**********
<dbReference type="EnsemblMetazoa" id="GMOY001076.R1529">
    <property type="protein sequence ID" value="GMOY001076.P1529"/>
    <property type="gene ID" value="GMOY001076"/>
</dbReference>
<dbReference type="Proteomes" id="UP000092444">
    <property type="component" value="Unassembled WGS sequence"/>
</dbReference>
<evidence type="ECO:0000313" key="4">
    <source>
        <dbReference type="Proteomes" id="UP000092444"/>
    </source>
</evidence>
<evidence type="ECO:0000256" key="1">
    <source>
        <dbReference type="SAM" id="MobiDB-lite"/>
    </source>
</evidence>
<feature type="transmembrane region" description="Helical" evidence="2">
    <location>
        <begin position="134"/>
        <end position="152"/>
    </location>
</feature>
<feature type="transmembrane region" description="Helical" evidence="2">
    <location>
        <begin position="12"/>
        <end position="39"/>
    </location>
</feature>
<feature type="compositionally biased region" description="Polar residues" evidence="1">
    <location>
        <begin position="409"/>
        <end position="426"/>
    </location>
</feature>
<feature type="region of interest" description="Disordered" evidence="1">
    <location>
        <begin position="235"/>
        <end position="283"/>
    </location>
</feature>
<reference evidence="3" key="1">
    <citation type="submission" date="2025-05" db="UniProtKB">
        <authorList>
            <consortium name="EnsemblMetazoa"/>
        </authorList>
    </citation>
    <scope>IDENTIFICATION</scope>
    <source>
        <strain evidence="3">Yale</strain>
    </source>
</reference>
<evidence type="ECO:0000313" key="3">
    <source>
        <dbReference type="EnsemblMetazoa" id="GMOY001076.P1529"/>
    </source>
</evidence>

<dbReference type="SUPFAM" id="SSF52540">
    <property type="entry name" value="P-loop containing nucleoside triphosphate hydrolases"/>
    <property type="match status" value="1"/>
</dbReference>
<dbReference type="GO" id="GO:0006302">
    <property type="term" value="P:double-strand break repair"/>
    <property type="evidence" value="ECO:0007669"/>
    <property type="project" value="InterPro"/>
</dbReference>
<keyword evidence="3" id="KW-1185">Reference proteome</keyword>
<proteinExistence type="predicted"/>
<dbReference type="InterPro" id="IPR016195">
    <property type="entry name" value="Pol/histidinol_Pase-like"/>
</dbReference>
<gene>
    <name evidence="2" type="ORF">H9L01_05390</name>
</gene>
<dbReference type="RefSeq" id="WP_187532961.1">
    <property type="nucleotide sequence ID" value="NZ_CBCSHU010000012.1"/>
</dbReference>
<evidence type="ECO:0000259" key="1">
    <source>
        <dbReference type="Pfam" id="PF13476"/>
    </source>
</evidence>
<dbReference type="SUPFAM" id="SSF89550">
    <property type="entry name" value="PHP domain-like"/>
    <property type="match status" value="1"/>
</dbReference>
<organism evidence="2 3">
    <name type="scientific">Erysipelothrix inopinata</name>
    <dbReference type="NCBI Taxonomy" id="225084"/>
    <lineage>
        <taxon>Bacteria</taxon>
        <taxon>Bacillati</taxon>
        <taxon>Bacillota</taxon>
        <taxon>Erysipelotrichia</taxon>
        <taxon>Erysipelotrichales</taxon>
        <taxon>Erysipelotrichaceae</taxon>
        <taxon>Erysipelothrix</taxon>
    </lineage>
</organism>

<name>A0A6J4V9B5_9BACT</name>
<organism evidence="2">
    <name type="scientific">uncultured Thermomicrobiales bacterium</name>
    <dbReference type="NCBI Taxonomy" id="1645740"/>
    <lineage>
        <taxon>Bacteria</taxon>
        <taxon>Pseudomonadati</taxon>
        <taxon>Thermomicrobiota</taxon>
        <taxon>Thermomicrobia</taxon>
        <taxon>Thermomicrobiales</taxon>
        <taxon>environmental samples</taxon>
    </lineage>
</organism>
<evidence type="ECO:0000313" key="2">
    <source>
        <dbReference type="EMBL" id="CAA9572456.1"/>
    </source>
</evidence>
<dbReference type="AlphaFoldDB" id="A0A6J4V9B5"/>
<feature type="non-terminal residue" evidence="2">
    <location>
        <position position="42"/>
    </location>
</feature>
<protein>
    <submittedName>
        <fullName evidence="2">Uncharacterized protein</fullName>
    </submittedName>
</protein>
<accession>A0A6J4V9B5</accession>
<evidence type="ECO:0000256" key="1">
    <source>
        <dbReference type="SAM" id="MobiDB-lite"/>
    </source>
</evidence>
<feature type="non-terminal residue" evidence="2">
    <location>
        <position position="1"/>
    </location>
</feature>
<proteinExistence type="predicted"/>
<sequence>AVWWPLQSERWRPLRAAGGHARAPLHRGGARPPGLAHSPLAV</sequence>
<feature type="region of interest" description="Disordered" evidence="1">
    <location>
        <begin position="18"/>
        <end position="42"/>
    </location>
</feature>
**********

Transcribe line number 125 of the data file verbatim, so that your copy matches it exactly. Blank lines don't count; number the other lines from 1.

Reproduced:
    <submittedName>